Summary: Understanding personal finance is important for us all at any age. However, most of us do not understand investment well. Is the stock market for kids? At what age should we learn about risk and reward?
The subject of financial literacy is very important for society. It could be argued in part that the financial meltdown of 2008, which stemmed from the sub-prime mortgage disaster in the United States, was caused by a lack of financial understanding from many hundreds of thousands of people.
This might be a problem individually, but clearly when the same problem afflicts hundreds of thousands or millions of people, it also becomes an issue for society at large.
Where does this problem come from?
Many people argue that the lack teaching of basic financial skills in schools is a fundamental issue. Even the US Treasury suggests that learning about finance is something that most of us could benefit from - whatever our age.
However, as this is a website about stock markets and investment, lets look at that aspect.
It would appear that children interested in the stock market ought to be encouraged. After all, if they can start to understand the basics of a stock exchange, it would seem reasonable that they will be able to master less technical aspects of personal finance (for example, most adults cannot balance a checkbook). Some schools use games to help kids better understand the vocabulary or skills of a stock market.
There are certainly many that hope that a good financial education will help that individual to make sound judgements for life about their money.
This is an interesting question and one that, happily, there are potential solutions for.
The workings of compounding means that for a long-term investor, the period of time an investment is being made for is a critical factor (the longer the period of time, the better). If that is so, then starting an investment for a child when they are very young is likely to be a very valuable help for the child.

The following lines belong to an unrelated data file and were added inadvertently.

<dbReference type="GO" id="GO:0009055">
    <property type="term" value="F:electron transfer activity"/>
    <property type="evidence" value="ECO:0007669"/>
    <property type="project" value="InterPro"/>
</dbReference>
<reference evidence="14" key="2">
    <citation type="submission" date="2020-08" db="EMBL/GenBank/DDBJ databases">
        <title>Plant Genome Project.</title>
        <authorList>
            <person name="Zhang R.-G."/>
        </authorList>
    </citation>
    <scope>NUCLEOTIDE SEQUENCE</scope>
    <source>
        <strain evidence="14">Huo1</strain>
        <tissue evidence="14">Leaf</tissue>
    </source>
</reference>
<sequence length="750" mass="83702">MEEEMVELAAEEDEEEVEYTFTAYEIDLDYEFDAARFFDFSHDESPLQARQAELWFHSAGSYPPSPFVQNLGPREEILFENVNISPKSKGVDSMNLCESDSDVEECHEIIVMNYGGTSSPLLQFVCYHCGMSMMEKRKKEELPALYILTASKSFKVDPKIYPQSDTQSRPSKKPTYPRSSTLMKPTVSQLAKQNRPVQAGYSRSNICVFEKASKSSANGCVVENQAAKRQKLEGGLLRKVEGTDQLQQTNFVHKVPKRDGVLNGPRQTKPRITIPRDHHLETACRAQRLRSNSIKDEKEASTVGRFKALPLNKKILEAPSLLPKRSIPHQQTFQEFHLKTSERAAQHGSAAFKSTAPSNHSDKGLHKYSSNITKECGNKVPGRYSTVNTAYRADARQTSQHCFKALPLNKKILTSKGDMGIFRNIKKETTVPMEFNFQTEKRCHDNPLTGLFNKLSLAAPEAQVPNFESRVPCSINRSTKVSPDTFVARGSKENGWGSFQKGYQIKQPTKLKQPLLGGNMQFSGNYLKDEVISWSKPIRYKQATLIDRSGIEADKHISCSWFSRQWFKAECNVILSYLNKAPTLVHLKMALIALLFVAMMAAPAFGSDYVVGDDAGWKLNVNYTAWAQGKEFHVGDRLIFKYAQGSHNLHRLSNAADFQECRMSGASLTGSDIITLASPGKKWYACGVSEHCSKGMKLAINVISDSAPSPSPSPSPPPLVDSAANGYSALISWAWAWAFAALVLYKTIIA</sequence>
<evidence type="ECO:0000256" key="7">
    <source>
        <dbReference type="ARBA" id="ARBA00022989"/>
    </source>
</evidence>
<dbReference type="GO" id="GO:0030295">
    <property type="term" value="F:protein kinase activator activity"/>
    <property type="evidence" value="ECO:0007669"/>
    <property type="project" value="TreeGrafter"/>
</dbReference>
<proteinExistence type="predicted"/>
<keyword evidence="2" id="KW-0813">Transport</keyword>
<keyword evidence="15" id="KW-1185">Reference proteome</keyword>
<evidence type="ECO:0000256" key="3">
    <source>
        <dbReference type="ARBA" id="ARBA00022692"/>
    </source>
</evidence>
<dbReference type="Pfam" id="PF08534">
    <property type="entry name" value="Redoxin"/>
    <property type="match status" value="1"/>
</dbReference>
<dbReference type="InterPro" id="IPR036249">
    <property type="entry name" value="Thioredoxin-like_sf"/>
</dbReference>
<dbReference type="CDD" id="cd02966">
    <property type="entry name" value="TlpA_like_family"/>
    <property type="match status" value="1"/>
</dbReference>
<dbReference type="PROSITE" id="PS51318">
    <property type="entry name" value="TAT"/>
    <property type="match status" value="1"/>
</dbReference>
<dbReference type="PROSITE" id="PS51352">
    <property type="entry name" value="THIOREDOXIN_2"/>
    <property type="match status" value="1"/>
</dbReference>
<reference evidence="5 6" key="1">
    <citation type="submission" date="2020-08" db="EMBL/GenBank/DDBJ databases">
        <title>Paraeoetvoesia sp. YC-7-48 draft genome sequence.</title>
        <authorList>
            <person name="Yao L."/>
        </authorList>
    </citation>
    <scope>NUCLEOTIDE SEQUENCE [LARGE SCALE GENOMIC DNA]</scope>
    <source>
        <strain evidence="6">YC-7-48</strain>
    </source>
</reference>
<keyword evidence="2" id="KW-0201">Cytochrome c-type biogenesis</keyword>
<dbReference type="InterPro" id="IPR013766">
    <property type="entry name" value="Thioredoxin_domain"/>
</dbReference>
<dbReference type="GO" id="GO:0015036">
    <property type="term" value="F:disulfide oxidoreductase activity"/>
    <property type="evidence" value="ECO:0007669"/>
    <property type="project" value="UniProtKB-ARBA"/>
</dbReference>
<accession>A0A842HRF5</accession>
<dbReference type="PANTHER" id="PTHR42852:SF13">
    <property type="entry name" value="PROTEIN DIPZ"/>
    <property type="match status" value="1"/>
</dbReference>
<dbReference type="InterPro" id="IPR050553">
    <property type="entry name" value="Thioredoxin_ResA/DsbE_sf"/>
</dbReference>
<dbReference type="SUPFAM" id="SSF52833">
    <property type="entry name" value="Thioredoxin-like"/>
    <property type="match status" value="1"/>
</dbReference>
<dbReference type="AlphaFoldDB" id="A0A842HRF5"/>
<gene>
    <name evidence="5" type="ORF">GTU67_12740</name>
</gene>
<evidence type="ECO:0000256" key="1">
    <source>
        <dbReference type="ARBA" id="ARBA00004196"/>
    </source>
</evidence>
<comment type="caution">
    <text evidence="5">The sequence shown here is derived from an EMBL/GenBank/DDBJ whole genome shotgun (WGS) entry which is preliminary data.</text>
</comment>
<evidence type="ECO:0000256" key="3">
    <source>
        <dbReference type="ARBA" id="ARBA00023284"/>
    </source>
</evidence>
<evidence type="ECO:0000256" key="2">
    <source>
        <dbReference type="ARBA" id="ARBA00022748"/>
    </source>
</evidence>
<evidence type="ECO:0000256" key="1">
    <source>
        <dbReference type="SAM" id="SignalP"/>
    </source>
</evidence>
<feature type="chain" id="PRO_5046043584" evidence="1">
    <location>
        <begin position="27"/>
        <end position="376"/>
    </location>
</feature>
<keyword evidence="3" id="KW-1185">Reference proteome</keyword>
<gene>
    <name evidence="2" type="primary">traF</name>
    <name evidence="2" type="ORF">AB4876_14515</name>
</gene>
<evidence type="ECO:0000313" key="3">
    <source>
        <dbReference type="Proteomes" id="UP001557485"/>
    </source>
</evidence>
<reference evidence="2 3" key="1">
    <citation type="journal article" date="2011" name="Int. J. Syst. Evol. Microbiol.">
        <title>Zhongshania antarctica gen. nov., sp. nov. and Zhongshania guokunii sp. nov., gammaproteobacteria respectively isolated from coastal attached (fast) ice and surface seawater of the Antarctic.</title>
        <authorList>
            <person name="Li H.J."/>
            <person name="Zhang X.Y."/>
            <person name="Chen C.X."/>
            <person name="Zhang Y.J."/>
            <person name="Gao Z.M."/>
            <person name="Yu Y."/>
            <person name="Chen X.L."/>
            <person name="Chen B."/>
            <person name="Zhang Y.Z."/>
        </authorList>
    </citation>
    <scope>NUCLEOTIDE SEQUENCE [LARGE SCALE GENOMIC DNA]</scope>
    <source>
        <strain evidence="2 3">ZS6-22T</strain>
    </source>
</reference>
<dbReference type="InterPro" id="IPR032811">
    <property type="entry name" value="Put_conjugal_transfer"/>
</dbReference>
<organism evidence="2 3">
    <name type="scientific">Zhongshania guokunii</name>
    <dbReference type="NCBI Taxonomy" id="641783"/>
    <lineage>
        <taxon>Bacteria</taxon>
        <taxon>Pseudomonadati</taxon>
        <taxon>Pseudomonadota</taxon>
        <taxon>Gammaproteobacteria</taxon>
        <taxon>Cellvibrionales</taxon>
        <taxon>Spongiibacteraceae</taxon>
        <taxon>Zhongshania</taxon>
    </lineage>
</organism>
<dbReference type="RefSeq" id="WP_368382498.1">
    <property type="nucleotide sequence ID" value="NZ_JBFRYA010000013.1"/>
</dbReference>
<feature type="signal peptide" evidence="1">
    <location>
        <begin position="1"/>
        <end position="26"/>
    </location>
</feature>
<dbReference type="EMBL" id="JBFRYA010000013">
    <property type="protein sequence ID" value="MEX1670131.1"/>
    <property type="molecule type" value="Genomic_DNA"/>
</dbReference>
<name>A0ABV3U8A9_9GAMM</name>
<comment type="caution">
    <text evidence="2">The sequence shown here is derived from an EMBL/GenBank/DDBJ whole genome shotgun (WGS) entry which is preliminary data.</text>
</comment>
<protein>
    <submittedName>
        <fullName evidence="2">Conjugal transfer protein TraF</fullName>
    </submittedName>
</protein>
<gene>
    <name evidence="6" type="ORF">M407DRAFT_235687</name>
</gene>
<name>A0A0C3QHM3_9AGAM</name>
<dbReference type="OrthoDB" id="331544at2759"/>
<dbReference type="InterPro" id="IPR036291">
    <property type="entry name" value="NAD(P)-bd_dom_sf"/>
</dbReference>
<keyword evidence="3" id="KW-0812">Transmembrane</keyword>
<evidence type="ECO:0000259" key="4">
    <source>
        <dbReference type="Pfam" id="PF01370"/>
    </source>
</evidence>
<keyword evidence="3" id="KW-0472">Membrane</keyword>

Such investments might be made to provide a college or university education, the deposit for a first home, pay for a wedding or buy a car, but more time will almost always be a help.
Simply, the earlier the investment is started, the smaller the total amount of invested capital will likely be required to provide the overall lump-sum. As such, an earlier start is better.
For such long potential timeframes, the stock market may be a great place to save the money into to achieve long-term capital gains. This is exactly the same theory that applies to other long-term investments, such as pension funds and retirement planning.
If you would like to learn more about compounding and the 'time value of money', this (slightly too complicated) page may be of interest.
Therefore, if you found this page wondering whether you ought to invest in the stock market on behalf of your children, the answer is that it might well be a prudent choice. Of course, it needs to be remembered that you ought to take specific advice to ensure that you make the right choices.
If you would like to find out more about the topic of financial literacy for young people, this interview shot in June 2010 may prove to be of interest:
To read more about other related topics, please follow these links:
Are There Really Any Stock Exchange Secrets?
Are Corporate Executives Privvy To Stock Exchange Secrets?
Are Merchant Banks Trading Using Stock Exchange Secrets?
Are Some Stock Exchange Secrets Available To Everyone?
Stock Exchange Information
What Is Insider Trading?
Stock Market Corruption - How Common Is It?
What Do Central Banks Do? Do They Influence Stock Markets?
What Is High Frequency Trading?
What Is After Hours Stock Trading?